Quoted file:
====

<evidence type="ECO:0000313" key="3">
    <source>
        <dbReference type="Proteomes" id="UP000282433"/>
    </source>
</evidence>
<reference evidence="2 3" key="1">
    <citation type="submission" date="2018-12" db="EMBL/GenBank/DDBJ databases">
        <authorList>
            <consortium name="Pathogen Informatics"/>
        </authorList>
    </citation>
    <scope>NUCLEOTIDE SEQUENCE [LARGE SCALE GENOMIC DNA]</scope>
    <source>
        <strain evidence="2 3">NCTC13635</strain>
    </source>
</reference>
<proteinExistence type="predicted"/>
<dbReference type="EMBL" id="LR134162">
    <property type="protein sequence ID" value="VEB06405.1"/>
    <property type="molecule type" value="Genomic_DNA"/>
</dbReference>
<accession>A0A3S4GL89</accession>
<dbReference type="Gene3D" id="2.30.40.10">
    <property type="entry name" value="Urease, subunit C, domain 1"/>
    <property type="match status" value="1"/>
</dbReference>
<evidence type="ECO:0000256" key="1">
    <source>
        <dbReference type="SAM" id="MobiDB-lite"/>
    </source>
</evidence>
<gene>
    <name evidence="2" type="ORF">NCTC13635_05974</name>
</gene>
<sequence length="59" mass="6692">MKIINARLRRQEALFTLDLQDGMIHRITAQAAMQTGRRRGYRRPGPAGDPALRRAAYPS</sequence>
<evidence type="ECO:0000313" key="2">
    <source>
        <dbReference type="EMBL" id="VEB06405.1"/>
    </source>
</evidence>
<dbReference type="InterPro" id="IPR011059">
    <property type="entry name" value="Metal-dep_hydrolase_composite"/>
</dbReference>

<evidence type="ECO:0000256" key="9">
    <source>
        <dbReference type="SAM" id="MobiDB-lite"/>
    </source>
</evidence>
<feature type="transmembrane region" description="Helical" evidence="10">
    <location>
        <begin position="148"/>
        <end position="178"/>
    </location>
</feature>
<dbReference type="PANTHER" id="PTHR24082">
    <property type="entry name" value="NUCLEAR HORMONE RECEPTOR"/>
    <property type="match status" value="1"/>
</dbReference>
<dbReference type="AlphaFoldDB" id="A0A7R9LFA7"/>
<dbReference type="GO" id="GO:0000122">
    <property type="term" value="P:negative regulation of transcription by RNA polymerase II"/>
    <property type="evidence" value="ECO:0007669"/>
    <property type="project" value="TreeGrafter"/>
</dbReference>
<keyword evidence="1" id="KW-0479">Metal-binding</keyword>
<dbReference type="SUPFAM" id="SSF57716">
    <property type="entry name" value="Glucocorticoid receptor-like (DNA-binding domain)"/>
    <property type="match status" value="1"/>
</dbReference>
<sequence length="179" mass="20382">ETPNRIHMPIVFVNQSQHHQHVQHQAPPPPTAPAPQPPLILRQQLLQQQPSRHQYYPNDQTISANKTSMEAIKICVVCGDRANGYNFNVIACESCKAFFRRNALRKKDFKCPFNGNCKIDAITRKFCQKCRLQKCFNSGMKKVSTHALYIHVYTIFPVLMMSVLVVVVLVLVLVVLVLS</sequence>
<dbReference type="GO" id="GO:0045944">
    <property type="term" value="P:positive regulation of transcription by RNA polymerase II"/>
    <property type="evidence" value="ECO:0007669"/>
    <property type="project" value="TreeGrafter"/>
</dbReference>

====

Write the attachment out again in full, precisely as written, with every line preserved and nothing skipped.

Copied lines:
<evidence type="ECO:0000313" key="3">
    <source>
        <dbReference type="Proteomes" id="UP000282433"/>
    </source>
</evidence>
<reference evidence="2 3" key="1">
    <citation type="submission" date="2018-12" db="EMBL/GenBank/DDBJ databases">
        <authorList>
            <consortium name="Pathogen Informatics"/>
        </authorList>
    </citation>
    <scope>NUCLEOTIDE SEQUENCE [LARGE SCALE GENOMIC DNA]</scope>
    <source>
        <strain evidence="2 3">NCTC13635</strain>
    </source>
</reference>
<proteinExistence type="predicted"/>
<dbReference type="EMBL" id="LR134162">
    <property type="protein sequence ID" value="VEB06405.1"/>
    <property type="molecule type" value="Genomic_DNA"/>
</dbReference>
<accession>A0A3S4GL89</accession>
<dbReference type="Gene3D" id="2.30.40.10">
    <property type="entry name" value="Urease, subunit C, domain 1"/>
    <property type="match status" value="1"/>
</dbReference>
<evidence type="ECO:0000256" key="1">
    <source>
        <dbReference type="SAM" id="MobiDB-lite"/>
    </source>
</evidence>
<gene>
    <name evidence="2" type="ORF">NCTC13635_05974</name>
</gene>
<sequence length="59" mass="6692">MKIINARLRRQEALFTLDLQDGMIHRITAQAAMQTGRRRGYRRPGPAGDPALRRAAYPS</sequence>
<evidence type="ECO:0000313" key="2">
    <source>
        <dbReference type="EMBL" id="VEB06405.1"/>
    </source>
</evidence>
<dbReference type="InterPro" id="IPR011059">
    <property type="entry name" value="Metal-dep_hydrolase_composite"/>
</dbReference>

<evidence type="ECO:0000256" key="9">
    <source>
        <dbReference type="SAM" id="MobiDB-lite"/>
    </source>
</evidence>
<feature type="transmembrane region" description="Helical" evidence="10">
    <location>
        <begin position="148"/>
        <end position="178"/>
    </location>
</feature>
<dbReference type="PANTHER" id="PTHR24082">
    <property type="entry name" value="NUCLEAR HORMONE RECEPTOR"/>
    <property type="match status" value="1"/>
</dbReference>
<dbReference type="AlphaFoldDB" id="A0A7R9LFA7"/>
<dbReference type="GO" id="GO:0000122">
    <property type="term" value="P:negative regulation of transcription by RNA polymerase II"/>
    <property type="evidence" value="ECO:0007669"/>
    <property type="project" value="TreeGrafter"/>
</dbReference>
<keyword evidence="1" id="KW-0479">Metal-binding</keyword>
<dbReference type="SUPFAM" id="SSF57716">
    <property type="entry name" value="Glucocorticoid receptor-like (DNA-binding domain)"/>
    <property type="match status" value="1"/>
</dbReference>
<sequence length="179" mass="20382">ETPNRIHMPIVFVNQSQHHQHVQHQAPPPPTAPAPQPPLILRQQLLQQQPSRHQYYPNDQTISANKTSMEAIKICVVCGDRANGYNFNVIACESCKAFFRRNALRKKDFKCPFNGNCKIDAITRKFCQKCRLQKCFNSGMKKVSTHALYIHVYTIFPVLMMSVLVVVVLVLVLVVLVLS</sequence>
<dbReference type="GO" id="GO:0045944">
    <property type="term" value="P:positive regulation of transcription by RNA polymerase II"/>
    <property type="evidence" value="ECO:0007669"/>
    <property type="project" value="TreeGrafter"/>
</dbReference>